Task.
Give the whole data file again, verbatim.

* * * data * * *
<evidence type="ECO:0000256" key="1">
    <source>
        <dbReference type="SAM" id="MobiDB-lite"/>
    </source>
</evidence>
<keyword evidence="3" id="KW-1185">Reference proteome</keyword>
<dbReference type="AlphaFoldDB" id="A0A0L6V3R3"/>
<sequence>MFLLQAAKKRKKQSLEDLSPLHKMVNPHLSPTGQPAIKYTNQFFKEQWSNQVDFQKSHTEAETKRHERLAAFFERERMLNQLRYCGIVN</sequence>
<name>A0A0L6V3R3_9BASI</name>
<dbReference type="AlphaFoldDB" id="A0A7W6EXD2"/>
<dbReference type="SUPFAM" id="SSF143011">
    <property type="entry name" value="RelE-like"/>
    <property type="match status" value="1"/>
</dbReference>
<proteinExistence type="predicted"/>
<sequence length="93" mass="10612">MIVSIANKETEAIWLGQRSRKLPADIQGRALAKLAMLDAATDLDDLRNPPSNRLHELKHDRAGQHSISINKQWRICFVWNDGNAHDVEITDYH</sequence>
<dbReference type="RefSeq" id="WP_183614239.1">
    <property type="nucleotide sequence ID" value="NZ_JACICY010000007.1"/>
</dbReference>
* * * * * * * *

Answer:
<evidence type="ECO:0000256" key="1">
    <source>
        <dbReference type="SAM" id="MobiDB-lite"/>
    </source>
</evidence>
<keyword evidence="3" id="KW-1185">Reference proteome</keyword>
<dbReference type="AlphaFoldDB" id="A0A0L6V3R3"/>
<sequence>MFLLQAAKKRKKQSLEDLSPLHKMVNPHLSPTGQPAIKYTNQFFKEQWSNQVDFQKSHTEAETKRHERLAAFFERERMLNQLRYCGIVN</sequence>
<name>A0A0L6V3R3_9BASI</name>
<dbReference type="AlphaFoldDB" id="A0A7W6EXD2"/>
<dbReference type="SUPFAM" id="SSF143011">
    <property type="entry name" value="RelE-like"/>
    <property type="match status" value="1"/>
</dbReference>
<proteinExistence type="predicted"/>
<sequence length="93" mass="10612">MIVSIANKETEAIWLGQRSRKLPADIQGRALAKLAMLDAATDLDDLRNPPSNRLHELKHDRAGQHSISINKQWRICFVWNDGNAHDVEITDYH</sequence>
<dbReference type="RefSeq" id="WP_183614239.1">
    <property type="nucleotide sequence ID" value="NZ_JACICY010000007.1"/>
</dbReference>